The setup is a little leisurely, but the prowling eyes of Bjorn Bratberg’s camera create intrigue and a sense of lurking malevolence. The quiet menace in Cadi’s walking fugue state is well-established by the time the second of six chapter headings, “You’d Better Watch Out,” appears onscreen. Williams’ script also plants some sly misdirection by having both sons express scorn for their parents. Guto confides in Cadi that he’s a city guy with no love for the country, saying of his folks, “If I don’t take something soon, I might kill them.” Gweirydd reveals that his London-based dad only likes coming back to the land of his constituents to kill innocent creatures.
The first dinner guest to arrive is oily businessman Euros (Rhodri Meilir), who has helped Gwyn and Glenda grow their wealth by selling off mining rights to parcels of their land. The other guests are the owners of the neighboring farm, whose property covers what Euros and his associates believe to be a rich vein of mineral deposits. But the wife, Mair (Lisa Palfrey), arrives solo, her husband having been detained in the rescue effort of a road accident in which an out-of-control car went into the lake. With her old-fashioned floral frock and shy manner, Mair is the odd one out, and the only person aware of Cadi’s recent bereavement.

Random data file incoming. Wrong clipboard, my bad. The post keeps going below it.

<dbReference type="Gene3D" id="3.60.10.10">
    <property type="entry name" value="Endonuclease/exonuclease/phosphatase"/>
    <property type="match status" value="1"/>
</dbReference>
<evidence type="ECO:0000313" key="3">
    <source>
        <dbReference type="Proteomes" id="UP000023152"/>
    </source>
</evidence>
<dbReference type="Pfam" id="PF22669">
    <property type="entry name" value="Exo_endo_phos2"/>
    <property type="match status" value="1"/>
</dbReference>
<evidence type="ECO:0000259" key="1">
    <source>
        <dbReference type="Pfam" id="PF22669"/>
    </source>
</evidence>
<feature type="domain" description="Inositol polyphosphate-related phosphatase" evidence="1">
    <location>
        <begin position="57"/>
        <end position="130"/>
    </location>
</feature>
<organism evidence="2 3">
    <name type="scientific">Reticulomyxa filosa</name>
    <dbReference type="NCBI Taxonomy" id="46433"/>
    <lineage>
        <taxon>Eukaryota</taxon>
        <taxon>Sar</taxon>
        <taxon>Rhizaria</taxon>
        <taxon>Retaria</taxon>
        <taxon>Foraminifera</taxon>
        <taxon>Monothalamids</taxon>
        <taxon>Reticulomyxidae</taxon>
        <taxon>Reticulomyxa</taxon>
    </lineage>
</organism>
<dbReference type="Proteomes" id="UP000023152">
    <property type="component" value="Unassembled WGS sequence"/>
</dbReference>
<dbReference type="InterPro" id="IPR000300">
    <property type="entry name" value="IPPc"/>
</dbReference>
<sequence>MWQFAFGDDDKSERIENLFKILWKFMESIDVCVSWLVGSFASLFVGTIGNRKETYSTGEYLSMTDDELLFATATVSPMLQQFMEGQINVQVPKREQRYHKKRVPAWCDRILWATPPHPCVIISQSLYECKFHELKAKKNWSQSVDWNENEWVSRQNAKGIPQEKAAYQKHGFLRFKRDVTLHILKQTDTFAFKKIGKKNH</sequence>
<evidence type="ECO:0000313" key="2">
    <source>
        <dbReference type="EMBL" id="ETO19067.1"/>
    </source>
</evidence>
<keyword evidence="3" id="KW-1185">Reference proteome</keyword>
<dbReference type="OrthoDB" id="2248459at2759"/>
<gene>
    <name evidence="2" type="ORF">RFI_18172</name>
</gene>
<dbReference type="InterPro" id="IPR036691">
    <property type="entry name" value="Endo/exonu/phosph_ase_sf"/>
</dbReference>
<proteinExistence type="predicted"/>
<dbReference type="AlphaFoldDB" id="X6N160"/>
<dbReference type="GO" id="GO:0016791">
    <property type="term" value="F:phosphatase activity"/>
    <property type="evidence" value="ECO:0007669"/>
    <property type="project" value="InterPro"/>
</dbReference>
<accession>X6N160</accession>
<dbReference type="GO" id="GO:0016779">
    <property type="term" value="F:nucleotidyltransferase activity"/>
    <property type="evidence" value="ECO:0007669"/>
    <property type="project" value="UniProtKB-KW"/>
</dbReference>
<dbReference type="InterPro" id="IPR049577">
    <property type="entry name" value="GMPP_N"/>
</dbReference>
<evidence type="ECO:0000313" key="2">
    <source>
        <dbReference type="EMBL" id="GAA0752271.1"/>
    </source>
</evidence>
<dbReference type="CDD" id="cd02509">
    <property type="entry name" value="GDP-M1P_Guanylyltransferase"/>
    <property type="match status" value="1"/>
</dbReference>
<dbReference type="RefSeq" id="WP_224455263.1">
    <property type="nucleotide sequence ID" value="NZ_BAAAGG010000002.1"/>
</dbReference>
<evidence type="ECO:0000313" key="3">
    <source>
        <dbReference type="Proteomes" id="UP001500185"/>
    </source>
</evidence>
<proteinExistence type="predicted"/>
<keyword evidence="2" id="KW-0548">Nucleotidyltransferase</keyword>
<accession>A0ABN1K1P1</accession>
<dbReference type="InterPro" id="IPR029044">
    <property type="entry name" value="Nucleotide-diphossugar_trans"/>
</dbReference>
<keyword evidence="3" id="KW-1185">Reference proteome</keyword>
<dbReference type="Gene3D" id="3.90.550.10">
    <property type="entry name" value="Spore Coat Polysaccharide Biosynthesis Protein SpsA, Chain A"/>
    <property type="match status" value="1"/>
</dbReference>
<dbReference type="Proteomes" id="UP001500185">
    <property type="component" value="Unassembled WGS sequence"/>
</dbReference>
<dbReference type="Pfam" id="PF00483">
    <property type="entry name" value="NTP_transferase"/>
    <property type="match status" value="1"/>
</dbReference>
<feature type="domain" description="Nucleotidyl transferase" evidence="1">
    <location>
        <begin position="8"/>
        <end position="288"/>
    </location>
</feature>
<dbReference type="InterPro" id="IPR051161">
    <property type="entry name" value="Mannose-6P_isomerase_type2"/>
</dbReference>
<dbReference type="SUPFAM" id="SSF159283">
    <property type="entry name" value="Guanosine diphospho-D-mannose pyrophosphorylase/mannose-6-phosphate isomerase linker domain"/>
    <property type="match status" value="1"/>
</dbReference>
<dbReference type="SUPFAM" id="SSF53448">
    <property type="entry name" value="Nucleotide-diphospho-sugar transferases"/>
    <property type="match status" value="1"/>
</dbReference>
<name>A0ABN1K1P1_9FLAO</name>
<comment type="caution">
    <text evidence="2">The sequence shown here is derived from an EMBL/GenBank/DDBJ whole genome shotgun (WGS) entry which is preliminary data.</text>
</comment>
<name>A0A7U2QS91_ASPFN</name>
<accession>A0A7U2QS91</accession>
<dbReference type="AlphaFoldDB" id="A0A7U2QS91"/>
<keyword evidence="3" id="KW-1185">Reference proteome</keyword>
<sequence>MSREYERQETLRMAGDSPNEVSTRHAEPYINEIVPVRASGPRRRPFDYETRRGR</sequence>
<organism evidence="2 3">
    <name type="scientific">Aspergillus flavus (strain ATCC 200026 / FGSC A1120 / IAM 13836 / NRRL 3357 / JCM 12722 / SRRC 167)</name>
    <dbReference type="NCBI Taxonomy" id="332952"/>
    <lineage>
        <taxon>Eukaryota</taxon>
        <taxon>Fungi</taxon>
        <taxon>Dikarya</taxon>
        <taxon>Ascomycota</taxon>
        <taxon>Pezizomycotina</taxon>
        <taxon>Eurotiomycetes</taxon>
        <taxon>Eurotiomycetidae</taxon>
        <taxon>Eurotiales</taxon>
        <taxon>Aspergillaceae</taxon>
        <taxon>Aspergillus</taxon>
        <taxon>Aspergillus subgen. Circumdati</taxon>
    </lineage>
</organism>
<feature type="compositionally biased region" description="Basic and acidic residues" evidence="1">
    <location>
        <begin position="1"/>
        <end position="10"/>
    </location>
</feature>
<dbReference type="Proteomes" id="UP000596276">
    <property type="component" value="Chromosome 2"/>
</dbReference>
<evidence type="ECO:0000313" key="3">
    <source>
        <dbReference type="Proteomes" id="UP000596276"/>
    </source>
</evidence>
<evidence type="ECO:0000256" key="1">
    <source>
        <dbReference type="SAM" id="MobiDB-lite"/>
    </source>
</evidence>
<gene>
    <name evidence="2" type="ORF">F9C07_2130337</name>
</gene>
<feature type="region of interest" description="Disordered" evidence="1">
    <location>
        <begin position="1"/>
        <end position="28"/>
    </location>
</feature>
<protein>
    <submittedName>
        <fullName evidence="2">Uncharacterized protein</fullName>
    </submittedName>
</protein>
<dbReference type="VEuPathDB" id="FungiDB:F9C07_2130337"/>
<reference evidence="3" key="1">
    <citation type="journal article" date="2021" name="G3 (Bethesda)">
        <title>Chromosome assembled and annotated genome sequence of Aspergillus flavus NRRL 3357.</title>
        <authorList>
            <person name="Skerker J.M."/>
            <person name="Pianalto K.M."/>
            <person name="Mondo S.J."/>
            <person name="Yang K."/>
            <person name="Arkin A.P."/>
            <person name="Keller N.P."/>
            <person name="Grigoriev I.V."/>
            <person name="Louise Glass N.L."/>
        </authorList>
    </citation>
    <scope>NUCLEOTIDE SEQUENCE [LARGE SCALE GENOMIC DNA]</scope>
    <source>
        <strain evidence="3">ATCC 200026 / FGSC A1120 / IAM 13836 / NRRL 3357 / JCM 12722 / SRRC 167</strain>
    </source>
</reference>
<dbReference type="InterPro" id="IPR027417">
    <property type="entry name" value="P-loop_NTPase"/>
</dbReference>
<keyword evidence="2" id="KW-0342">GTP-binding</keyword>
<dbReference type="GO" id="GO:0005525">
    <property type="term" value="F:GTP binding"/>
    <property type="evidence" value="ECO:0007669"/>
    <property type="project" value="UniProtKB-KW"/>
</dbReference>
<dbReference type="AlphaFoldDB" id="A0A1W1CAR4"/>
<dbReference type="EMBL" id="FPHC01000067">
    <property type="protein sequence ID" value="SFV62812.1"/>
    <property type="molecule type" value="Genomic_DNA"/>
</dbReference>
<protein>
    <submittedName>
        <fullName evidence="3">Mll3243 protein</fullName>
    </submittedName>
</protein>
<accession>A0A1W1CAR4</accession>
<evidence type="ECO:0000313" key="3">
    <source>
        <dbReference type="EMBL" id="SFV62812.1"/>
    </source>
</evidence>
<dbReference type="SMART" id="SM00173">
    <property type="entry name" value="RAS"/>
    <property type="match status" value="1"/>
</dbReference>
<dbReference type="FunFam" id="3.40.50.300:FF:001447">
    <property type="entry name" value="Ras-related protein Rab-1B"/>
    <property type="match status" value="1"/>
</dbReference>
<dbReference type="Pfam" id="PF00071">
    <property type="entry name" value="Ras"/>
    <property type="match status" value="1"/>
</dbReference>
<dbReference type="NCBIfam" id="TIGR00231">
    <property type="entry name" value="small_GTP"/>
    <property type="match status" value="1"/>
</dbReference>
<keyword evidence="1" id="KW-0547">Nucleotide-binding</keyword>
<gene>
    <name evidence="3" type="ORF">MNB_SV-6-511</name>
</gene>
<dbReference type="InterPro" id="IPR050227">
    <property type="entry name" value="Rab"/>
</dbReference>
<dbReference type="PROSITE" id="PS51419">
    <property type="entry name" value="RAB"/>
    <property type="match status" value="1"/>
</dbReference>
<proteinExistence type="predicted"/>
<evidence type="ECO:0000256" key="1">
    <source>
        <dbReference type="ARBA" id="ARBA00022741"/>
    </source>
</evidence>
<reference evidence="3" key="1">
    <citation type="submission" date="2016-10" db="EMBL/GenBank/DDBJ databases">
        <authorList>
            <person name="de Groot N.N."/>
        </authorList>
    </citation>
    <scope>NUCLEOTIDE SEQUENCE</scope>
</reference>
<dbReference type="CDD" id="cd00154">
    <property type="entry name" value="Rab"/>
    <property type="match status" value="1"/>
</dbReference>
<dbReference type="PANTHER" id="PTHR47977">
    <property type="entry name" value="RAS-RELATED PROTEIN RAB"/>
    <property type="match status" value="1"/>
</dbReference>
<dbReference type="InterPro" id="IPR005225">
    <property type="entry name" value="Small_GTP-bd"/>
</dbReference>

Her appearance alone makes it quite clear where Mair stands in the film’s division between nurturers and exploiters of the earth, between environmental sustainability and abuse. Some of Roberts’ best scenes involve Glenda giving a tour of the house to a woman she has likely known all her life but to whom she now seems a stranger. Tying in with the fourth chapter title, “She Mustn’t Be Awakened,” Mair’s rejection of their interest in her land comes with a warning about “The Rise,” a supposed burial site not be disturbed. Glenda shrugs this off as a local legend cooked up to scare children. Wrong.